His keen business mind helped turn the once-ridiculed notion of southern hip-hop into a worldwide enterprise, and to that effect, one of the main sources of Prince’s reputation comes from his readiness to go to bat for the causes he believes in. Alongside rumours that he fended off a DEA drug investigation with a timely $200,000 donation to Al Gore’s presidential campaign-- a claim that he has since denied-- and pleaded with Biggie to get out of LA before his untimely murder, one of the more infamous legends that surrounds Prince is that he prevented Master P from murdering Pimp C over a financial dispute. Allegedly prompted after the two camps collaborated on “Break Em’ Off Somethin”, the story goes that the No Limit soldier kidnapped the UGK legend and pistol-whipped him before calling Prince to ask for permission to slay him. As is to be expected, J forbid him from doing so and saved his fellow Texan’s skin. On 2006’s “I Know You Strapped,” Sweet Jones himself seemed to corroborate the story amid labeling P a “phony 2Pac”:
“You n****s weak so you call Houston for the hit, But didn't know that we got gangsta n***s all over this bitch, So now you bitches gotta deal with the King ho.”
In the years since Rap-A-Lot’s southern monopoly was besieged by other imprints that followed similar doctrines, Prince has diversified his interests into everything from boxing management to his condom brand Strapped. With clients ranging from Floyd Mayweather, to Andre Ward and Skakur Stevenson, it would be easy to assume that Prince had relinquished his formerly steely grip on the music business. However, when it comes to today’s hip-hop paradigm, he and his son Jas’ greatest contribution is the discovery of Drake. In an interview with Complex, Prince discussed how he set the course for a budding rapper from Toronto to become a commercial phenom:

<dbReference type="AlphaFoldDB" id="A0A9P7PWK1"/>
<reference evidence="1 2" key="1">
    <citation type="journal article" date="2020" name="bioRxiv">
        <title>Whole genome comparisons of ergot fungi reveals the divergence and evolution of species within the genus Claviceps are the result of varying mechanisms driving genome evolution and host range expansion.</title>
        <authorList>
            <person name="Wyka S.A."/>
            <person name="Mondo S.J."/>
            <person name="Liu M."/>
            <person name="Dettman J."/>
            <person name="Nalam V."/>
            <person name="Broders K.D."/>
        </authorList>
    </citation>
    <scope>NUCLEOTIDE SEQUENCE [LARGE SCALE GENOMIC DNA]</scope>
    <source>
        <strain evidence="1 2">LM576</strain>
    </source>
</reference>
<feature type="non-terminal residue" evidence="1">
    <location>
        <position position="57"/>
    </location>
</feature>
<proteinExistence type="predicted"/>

“My son Jas Prince discovered Drake. He played some of his music for me and I said, "Man, you like this?" I couldn't hear it at first but Jas convinced me that this was the new sound and to trust him. Then he says that Drake is buzzin' so I asked, where? Jas goes, "In Canada." [Laughs.] So I call some homies in Canada to check if the buzz was real and they confirmed that he was hot out there. We brought him down to Houston and my son introduced him to Lil Wayne and suggested that Wayne take Drake on tour and that's when he put his arm around Drake on stage.”
Drake and Jas Prince attend Drake's concert after-party at the Tryst nightclub in Las Vegas, 2010 - David Becker/WireImage/Getty Images
From then on, the former used car salesman and his son have been allotted executive producer spots on Thank Me Later and Nothing Was The Same respectively and remain close counsel for the MC. In 2015, Prince made their affiliation known to the world when he released "Courtesy Call." Not unlike the album intros that he’s provided for Bun B and others in tone, the spoken word track was a stark warning to Diddy, Suge Knight, Lil Wayne, Baby and Slim in which he claimed that “these n****s is awakening a sleeping giant” after there were several disputes that revolved around Drake’s career.
Four years on, his latest public service announcement on YBN Almighty Jay’s behalf is in keeping with how he laid down the law on other perceived trespasses. The only difference is that this time, it has fallen on deaf ears and the robbers are actively provoking Prince-- so much so, that Prince has followed up w crystal clear clarification of his intentions with the original call-out.
At this stage, it’s the first real test of his solidified status as an OG in quite some time. Predicated on his incorrigible ambition and firm belief in the importance of respect, his rep as a music industry legend was spurred on by his ability to traverse over any obstacle to success. As lauded for his philanthropy and commitment to the 5th Ward district that moulded him; he once donated $100,000 to Meals That Heal-- as he is infamous in the rap game, Prince is the sort of one-of-a-kind outlier that you only find within hip-hop’s fascinating history books.
Whatever happens with this latest YBN Almighty Jay fracas, there’s no better way to depict the tenacity of this grizzled vet than with words from the man himself:
"People don't just volunteer and smile and give you a hug and say, "Come and take my place." Sometimes you have to get creative and make different things happen to let one know that [you're] for real. And that's about as clear as I can get on that."